For the first time, astronomers have witnessed the aftermath of a black hole destroying a star.
Using radio and infrared telescopes, including the National Science Foundation’s Very Long Baseline Array (VLBA), an international group of scientists studied a pair of colliding galaxies. Together the two galaxies are known as Arp 299 and are close to 150 million light-years from Earth. Like most galaxies, the two that make up Arp 299 have supermassive black holes at their centers.
One of them, a black hole 20 million times larger than the sun, tore apart a star twice the size of the sun. This act of awesome destruction, known as a tidal disruption event (TDE), set off a chain of events that allowed for scientists to capture crucial details.
“THIS PARTICULAR TIDAL DISRUPTION EVENT MAY BE JUST THE TIP OF THE ICEBERG”
On January 30, 2005, astronomers using the William Herschel Telescope in the Canary Islands found a burst of infrared emission coming from the nucleus of one of the Arp 299 galaxies. Later that year, the VLBA revealed a new, distinct source of radio emission from the same location.
“As time passed, the new object stayed bright at infrared and radio wavelengths, but not in visible light and X-rays. The most likely explanation is that thick interstellar gas and dust near the galaxy’s center absorbed the X-rays and visible light, then re-radiated it as infrared,” says Seppo Mattila, of the University of Turku in Finland in a press statement.
A variety of telescopes began to follow the Arp event, including the Nordic Optical Telescope on the Canary Islands and NASA’s Spitzer space telescope, which is also used to study exoplanets. Observations over the next decade found the source of the radio emission expanding in only one direction, as would be expected for a black hole.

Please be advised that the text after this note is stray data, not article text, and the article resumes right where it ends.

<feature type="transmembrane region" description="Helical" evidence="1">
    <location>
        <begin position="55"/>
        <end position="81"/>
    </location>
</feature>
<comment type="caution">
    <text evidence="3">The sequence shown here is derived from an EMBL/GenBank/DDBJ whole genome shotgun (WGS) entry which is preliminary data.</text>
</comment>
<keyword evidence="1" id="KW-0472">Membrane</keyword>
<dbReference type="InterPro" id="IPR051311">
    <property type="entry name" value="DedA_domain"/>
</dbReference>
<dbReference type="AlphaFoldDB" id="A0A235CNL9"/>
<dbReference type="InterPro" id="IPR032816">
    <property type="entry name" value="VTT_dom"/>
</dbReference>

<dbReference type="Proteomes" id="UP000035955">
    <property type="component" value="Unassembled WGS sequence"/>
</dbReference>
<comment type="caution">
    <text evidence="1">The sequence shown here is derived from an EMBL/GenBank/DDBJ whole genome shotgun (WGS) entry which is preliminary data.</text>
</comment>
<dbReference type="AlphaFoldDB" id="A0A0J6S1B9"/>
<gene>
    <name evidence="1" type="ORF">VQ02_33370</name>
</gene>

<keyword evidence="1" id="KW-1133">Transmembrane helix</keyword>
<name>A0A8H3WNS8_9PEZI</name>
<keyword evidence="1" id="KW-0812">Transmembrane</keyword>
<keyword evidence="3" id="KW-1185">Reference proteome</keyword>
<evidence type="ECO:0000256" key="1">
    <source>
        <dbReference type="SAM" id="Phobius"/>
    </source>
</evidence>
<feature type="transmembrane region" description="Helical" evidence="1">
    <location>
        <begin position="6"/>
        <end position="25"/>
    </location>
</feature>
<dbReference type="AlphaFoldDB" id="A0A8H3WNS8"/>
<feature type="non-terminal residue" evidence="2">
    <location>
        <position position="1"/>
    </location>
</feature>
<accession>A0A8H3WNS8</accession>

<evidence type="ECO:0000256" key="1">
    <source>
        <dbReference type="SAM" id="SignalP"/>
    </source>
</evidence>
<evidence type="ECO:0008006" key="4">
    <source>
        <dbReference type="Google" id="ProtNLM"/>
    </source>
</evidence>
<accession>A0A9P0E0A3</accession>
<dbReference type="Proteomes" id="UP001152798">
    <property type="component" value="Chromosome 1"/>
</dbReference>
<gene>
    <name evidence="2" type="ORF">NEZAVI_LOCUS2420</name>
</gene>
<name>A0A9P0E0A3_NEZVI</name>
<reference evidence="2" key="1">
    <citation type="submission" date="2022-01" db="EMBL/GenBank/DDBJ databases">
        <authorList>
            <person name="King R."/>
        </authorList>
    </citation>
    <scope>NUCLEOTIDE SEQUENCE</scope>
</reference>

The gravity inside a black hole is so strong that matter, in essence, forms a line around the phenomena waiting to get devoured. The material forms a rotating disk around the black hole, and incredible jets of particles are blasted outward.
At first, scientists thought the jet they were witnessing might be a star going supernova as opposed to being destroyed. But in 2011, six years after initial discovery, the jet was still growing. That’s when scientists began to understand that they might be dealing with a jet of particles from a destroyed star.
“Much of the time, however, supermassive black holes are not actively devouring anything, so they are in a quiet state. Tidal disruption events can provide us with a unique opportunity to advance our understanding of the formation and evolution of jets in the vicinities of these powerful objects,” says Miguel Perez-Torres, of the Astrophysical Institute of Andalusia in Granada, Spain.
“Because of the dust that absorbed any visible light, this particular tidal disruption event may be just the tip of the iceberg of what until now has been a hidden population. By looking for these events with infrared and radio telescopes, we may be able to discover many more, and learn from them,” Mattila says.
While black holes do spend a lot of time in their quiet states, their ability to consume presses the limits of human understanding. The fastest growing supermassive black hole known to exist, for example, could devour the Sun in two days.
Previously Published by: Popular Mechanics USA